Jazzy Nights in Kyiv
BY BLAIR A. RUBLE
Jazz is back in Kyiv. Its return at several venues around town—like the reopening of art galleries noted in a previous post in this series—offers evidence that the city is trying to reclaim its vibrant, urban culture. Jazz, since its invention on the streets of New Orleans at the turn of the last century, always has been an improvisational art, drawing on a myriad of urban musical influences. Once asked where his music came from, Thelonious Monk reputedly quipped that he simply wrote down the sounds of Manhattan.
Musicians are now back improvising with the sounds of Kyiv, a city with a notable jazz history. In Ukraine, as throughout the Soviet Union and Eastern Europe, aficionados devotedly tuned into Willis Conover’s fabled Voice of America Jazz Hour throughout the 1950s, 1960s, and 1970s. Before the arrival of cassette tape recordings, fanatics copied bootlegged vinyl records from the West pressed onto X-ray pictures to pass around in back rooms (this technique led to jazz being known as “bone music”). Musicians looking to swing tracked down gigs in circus bands and music hall shows (known as estrada), cherishing the moments when they could cut loose.
Following glasnost’ and independence, Kyiv’s jazz heads cultivated their own radio shows and circuits of neighborhood community stages. Gatherings of enthusiasts popped up. Increasingly, musicians at the conservatory and other musical institutions mixed various genres, providing a rich tapestry for improvisation. The international jazz circuit quickly spread to the former Soviet Union after 1991, with Kyiv becoming a stop for many notable players.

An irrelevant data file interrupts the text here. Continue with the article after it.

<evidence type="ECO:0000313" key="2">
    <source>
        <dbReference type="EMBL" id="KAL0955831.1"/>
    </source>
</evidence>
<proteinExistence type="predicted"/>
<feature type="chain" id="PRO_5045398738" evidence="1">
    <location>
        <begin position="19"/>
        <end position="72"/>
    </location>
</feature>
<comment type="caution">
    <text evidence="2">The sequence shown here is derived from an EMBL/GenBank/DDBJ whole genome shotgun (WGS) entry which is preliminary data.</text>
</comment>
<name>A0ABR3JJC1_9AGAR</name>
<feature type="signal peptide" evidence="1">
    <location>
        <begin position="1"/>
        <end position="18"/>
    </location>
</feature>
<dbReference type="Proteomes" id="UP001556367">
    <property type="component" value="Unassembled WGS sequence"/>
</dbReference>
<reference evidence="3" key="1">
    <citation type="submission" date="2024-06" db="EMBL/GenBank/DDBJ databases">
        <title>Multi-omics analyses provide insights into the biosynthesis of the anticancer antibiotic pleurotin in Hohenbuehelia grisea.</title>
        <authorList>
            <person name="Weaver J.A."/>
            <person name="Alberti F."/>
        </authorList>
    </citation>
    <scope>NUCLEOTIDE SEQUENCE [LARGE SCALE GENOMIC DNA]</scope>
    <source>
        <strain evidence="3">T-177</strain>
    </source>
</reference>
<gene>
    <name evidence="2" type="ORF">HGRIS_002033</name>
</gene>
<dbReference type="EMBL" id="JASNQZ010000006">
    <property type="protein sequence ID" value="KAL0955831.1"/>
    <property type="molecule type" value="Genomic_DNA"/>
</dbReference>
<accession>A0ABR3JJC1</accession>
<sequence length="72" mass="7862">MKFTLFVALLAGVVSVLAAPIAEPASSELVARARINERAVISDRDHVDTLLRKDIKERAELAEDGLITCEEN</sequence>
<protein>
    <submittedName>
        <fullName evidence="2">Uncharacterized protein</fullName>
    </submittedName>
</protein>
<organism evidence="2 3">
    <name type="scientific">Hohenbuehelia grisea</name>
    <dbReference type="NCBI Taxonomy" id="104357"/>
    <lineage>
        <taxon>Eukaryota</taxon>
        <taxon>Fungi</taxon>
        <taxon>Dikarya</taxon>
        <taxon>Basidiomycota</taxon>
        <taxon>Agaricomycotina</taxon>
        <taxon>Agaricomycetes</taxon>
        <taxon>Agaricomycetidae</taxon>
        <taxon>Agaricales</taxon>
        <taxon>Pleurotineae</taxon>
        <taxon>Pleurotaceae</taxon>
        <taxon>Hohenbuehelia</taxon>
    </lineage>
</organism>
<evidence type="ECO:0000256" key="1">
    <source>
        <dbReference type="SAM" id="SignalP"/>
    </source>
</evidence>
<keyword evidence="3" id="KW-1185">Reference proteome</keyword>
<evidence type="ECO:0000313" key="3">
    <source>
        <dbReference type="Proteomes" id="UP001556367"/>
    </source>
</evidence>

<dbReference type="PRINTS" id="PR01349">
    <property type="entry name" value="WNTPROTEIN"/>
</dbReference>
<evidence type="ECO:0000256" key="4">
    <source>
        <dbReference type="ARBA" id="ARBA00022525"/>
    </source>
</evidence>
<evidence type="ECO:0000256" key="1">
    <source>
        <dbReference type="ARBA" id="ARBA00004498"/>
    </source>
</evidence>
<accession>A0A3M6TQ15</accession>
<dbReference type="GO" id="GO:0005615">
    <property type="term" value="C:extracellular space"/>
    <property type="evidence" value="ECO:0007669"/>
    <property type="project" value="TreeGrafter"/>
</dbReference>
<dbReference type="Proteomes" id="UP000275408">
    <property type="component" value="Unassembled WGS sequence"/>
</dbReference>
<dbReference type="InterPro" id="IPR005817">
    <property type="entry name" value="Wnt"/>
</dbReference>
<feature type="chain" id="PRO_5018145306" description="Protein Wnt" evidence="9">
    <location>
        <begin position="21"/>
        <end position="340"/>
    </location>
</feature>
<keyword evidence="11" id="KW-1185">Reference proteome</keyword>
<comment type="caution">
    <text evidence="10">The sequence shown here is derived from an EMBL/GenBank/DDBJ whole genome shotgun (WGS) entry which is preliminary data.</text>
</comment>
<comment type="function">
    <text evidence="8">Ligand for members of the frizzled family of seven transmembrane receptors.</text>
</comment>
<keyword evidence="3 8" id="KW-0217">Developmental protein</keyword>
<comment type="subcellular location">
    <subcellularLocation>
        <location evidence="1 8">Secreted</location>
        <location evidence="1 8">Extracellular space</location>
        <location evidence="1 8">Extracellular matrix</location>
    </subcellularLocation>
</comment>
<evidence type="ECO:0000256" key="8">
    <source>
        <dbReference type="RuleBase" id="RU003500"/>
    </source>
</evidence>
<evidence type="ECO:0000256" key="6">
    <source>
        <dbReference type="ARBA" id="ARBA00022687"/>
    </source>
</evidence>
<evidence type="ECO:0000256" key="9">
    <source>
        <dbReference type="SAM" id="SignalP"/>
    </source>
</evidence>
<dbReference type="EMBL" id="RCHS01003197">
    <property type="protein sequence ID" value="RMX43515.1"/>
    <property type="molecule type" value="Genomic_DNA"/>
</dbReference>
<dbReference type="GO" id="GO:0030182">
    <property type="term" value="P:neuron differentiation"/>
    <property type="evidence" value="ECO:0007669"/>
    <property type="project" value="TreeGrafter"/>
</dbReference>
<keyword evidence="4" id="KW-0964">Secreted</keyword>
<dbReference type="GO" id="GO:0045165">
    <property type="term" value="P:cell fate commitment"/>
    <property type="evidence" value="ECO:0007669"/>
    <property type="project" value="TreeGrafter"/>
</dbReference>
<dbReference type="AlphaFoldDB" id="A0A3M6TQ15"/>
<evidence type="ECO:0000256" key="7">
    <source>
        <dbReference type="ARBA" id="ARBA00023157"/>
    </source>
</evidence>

As elsewhere, jazz musicians struggled for their paychecks. Players, universally, need to supplement their meager earnings from gigs and recordings by teaching and finding flexible day jobs. In this regard, the local scene was no different from any other jazz center. Jazz survives everywhere on the passion of its musicians and fans.
Touring musicians and community halls remain important for sustaining a jazz scene. The music’s viability always rests on the availability of venues intimate enough to allow musicians and their fans to connect with one another under an improvisational aural cloud.
In 2015, Ukrainian businessman Viktor Savkiv supported the opening of the Vozdvizhenka Arts House Gallery of Contemporary Art. In addition to the galleries, Savkiv longed for the sort of intimate jazz club he had visited in New York. By 2017, he had joined with Lviv’s Markiyan Ivashchyshyn to carve such a club out within the gallery. Savkiv reportedly sold his yacht to pay for his new club’s grand piano.
He named his venue, perfectly suited for the small trios, quartets, and quintets playing modern jazz, after the sign designating the gallery’s location, at 32 Vozdvyzhenska Street. Within a year, 32 Jazz Club was sending out its performances via its online broadcast service, Old Fashioned Radio.
While the COVID-19 pandemic and the war threatened the future of the club, its owners, managers, and musicians longed for its return. Over the past several weeks, the club has presented shows on Wednesdays, Fridays, and Saturdays, offering musicians a valued place to perform and jazz fans an important musical home. The small, yet vibrant, club scene in Kyiv—which includes Jazz Vibes, In Jazz, and Jazz on the Terrace—offers a glimpse of some of the lively culture that will enrich a postwar city.
The opinions expressed in this article are those solely of the author and do not reflect the views of the Kennan Institute.
About the Author
Blair A. Ruble
Former Wilson Center Vice President for Programs (2014-2017); Director of the Comparative Urban Studies Program/Urban Sustainability Laboratory (1992-2017); Director of the Kennan Institute for Advanced Russian Studies (1989-2012) and Director of the Program on Global Sustainability and Resilience (2012-2014)
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